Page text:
2. Tony Watson wrote:

    In regard to 2 tenors on one project - I remember one back in the 80’s with the Singing Americans with Rick Strickland himself. He sang all of it and then Phil Barker replaced him during the process and sang most of his solo parts - though on “God Is Higher”, you can hear Rick on the first 2/3 of it until the last “GOD IS HIGHERRRRRRRRRRR” which is Phil.

  3. Kyle wrote:

    I am also convinced that David Phelps remains on at least part of the “Give It Away” project, as it was started while he was still with the GVB…

  4. Trent wrote:

    “I Lost My Wife At Walmart” is actually a Mark Bishop song, which he performs in concert every night to much laughter & applause. His other big novelty song right now is called “Bottled Water”, which he also wrote.

  5. David Bruce Murray wrote:

    Is there any form of humor other than Southern humor?

  6. Blueboy wrote:

    Regarding the song, ” I Lost My Wife at Walmart, ” DC saw it on the Tony Peace Gospel Hour that airs in Atlanta. I did too. Actually Tony mentioned as he introduced the song that this was a requested song from viewers that write and call in to his show. Tony plays a broad variety of SGM, Christian, and black gospel on his show. I think the idea is that his audience is so broad in Atlanta he wants to present something for everybody. Maybe this was not the best song ever aired on the show, but for the most part his choice of artist and song selection are top notch.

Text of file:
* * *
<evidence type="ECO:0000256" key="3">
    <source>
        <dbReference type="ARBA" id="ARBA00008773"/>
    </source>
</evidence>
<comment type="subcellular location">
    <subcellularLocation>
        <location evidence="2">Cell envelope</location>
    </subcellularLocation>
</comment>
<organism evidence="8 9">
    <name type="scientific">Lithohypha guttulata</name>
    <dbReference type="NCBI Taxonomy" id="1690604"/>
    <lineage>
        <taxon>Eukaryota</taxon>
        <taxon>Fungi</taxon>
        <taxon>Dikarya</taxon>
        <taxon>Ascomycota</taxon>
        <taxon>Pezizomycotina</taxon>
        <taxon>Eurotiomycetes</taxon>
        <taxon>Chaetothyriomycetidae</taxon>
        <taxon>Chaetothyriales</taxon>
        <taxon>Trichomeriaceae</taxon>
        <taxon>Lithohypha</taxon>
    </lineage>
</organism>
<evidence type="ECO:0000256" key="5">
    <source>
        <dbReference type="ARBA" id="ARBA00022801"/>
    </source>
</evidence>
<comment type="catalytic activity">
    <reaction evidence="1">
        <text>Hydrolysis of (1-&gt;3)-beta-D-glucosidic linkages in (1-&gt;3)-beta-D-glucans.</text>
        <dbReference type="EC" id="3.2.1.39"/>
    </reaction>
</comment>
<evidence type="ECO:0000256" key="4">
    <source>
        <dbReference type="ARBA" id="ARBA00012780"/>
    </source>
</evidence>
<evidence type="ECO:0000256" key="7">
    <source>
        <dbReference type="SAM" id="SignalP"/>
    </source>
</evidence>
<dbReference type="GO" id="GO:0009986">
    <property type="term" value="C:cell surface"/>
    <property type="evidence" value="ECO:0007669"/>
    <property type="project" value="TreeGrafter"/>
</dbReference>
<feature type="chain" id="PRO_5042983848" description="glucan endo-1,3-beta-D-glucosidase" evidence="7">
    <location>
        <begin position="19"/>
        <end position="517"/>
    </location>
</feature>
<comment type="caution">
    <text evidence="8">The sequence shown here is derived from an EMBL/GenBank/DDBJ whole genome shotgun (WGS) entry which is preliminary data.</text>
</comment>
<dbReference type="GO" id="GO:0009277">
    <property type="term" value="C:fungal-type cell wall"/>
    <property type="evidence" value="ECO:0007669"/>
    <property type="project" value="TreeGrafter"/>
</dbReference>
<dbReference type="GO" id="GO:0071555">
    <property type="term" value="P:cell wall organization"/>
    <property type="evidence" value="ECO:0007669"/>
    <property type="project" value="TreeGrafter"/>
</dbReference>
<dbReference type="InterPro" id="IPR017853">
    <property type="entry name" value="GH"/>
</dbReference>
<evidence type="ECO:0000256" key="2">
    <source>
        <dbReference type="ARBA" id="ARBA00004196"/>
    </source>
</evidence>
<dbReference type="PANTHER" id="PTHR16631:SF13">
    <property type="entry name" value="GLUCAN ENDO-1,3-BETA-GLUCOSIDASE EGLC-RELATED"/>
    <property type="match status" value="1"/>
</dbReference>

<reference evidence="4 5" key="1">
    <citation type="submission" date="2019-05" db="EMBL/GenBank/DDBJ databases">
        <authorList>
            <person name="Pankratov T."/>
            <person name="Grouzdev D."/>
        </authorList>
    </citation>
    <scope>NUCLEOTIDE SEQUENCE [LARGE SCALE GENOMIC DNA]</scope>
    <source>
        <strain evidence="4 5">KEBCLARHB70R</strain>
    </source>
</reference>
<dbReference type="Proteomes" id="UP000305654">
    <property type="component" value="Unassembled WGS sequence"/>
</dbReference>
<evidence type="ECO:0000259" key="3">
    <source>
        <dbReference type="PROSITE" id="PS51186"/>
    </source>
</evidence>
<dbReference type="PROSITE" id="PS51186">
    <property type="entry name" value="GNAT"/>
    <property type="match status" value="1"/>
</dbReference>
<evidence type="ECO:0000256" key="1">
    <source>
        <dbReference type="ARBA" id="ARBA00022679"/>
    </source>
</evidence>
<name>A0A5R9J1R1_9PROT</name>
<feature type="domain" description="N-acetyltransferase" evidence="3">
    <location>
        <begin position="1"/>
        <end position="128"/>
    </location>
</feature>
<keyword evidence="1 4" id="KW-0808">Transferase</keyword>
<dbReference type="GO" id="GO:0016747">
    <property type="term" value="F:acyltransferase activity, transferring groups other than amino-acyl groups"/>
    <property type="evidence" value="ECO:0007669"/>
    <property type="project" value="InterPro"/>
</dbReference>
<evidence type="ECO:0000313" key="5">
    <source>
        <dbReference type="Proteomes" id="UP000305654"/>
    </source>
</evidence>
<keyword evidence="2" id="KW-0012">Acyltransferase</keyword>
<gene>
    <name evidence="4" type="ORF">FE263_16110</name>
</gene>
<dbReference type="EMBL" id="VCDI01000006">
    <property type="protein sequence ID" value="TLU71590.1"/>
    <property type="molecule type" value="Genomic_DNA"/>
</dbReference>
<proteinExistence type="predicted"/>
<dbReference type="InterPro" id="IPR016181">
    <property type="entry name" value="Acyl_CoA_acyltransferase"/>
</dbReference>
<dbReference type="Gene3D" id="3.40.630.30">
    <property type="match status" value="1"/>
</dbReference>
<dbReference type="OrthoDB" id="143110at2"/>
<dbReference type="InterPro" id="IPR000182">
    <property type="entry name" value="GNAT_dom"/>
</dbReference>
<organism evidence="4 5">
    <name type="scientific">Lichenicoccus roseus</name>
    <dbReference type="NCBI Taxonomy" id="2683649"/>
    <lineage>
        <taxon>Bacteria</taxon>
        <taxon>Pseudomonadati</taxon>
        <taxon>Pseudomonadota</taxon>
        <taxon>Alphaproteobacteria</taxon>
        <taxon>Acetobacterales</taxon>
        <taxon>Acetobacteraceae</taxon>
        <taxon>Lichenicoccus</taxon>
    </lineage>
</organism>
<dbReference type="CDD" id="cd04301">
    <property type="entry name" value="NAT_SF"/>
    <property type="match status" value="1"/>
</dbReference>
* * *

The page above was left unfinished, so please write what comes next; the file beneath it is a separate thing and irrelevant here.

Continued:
7. Dean Adkins wrote:

    The Harvesters LP “I Saw A Man” has Jay Simmons singing bass on 6 songs & Bob Thacker (who replaced him) singing the other 6.

  8. Grigs wrote:

    Thank you to Kyle. I’ve been wondering who was singing what on those Oaks songs for almost ten years…since I bought a bargain basement cassette at Wal Mart! “What A Time We Will Have Over There” is as high as I’ve heard Joe sing.

  9. Canuk wrote: